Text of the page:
Positive lifestyle changes around the time of pregnancy: a cross-sectional study
O'Keeffe, Linda M.
Dahly, Darren L.
Greene, Richard A.
Harrington, Janas M.
Kearney, Patricia M.
BMJ Publishing Group
Objectives: To examine the prevalence of positive lifestyle behaviours before and during pregnancy in Ireland. Design: Cross-sectional study. Setting: Population-based study in Ireland. Participants: A total of 718 women of predominantly Caucasian origin from the Pregnancy Risk Assessment Monitoring System (PRAMS), Ireland, were included. Primary and secondary outcome measures: Positive lifestyle behaviour changes before and during pregnancy in Ireland on alcohol consumption, smoking, folate use and nutrition. Results: Of 1212 women surveyed, 718 (59%) responded. 26% were adherent to all three recommendations on alcohol consumption, smoking and folate use before pregnancy. This increased to 39% for the same three behaviours during pregnancy, with greater increases in adherence observed among women with the lowest adherence before pregnancy. Age, education and ethnicity gaps in adherence before pregnancy appeared to narrow during pregnancy. Adherence to all seven food pyramid guidelines was less than 1% overall, and less than 1% of participants met all four micronutrient guidelines on vitamin D, folate, calcium and iron intake around the time of pregnancy. Conclusions: Low levels of healthy lifestyle behaviours before pregnancy and low levels of positive lifestyle behaviours during pregnancy demonstrate an urgent need for increased clinical and public health efforts to target deleterious health behaviours before, during and after pregnancy.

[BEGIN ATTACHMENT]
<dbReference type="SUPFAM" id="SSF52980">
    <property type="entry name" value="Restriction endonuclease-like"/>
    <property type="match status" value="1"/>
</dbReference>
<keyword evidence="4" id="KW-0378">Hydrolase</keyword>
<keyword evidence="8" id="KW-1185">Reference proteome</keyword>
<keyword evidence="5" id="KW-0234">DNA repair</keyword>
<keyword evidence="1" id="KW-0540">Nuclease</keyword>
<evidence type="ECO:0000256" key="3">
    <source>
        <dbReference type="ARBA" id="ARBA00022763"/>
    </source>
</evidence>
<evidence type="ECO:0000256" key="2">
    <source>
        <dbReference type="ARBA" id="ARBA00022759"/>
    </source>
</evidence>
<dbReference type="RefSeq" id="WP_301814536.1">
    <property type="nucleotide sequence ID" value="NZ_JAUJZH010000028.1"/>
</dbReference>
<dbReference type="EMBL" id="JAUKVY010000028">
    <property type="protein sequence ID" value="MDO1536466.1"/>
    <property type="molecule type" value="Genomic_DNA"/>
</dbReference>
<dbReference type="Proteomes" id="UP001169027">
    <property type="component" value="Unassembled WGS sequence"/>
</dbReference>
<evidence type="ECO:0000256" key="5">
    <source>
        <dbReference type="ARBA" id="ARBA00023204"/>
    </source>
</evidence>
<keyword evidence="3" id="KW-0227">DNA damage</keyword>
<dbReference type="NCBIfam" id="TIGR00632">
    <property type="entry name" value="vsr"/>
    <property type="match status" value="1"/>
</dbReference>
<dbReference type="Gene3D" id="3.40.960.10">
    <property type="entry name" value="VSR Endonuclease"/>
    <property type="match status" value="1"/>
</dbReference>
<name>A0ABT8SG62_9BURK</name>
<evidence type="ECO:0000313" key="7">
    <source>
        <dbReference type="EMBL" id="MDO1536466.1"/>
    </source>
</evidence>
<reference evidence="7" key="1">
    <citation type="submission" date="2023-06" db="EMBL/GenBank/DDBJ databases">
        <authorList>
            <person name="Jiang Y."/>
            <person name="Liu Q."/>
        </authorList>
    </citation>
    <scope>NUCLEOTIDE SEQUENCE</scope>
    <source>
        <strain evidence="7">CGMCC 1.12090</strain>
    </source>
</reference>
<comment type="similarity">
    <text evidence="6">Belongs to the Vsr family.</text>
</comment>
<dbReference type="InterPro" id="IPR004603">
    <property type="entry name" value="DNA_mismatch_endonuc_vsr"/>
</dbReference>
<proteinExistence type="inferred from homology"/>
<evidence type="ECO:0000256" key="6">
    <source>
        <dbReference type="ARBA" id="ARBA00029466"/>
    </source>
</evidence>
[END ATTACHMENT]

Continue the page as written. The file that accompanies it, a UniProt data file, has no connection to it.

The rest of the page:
Epidemiology , Behaviours , Pregnancy , Alcohol , Nutrition and dietetics , Smoking , Assessment monitoring-system , Alcohol consumption , Prospective cohort , Response rates , Preterm birth , Risk , Ireland , Age , Mortality
O'Keeffe, L. M., Dahly, D. L., Murphy, M., Greene, R. A., Harrington, J. M., Corcoran, P. and Kearney, P. M. (2016) 'Positive lifestyle changes around the time of pregnancy: a cross-sectional study', BMJ Open, 6(5) e010233. doi:10.1136/bmjopen-2015-010233
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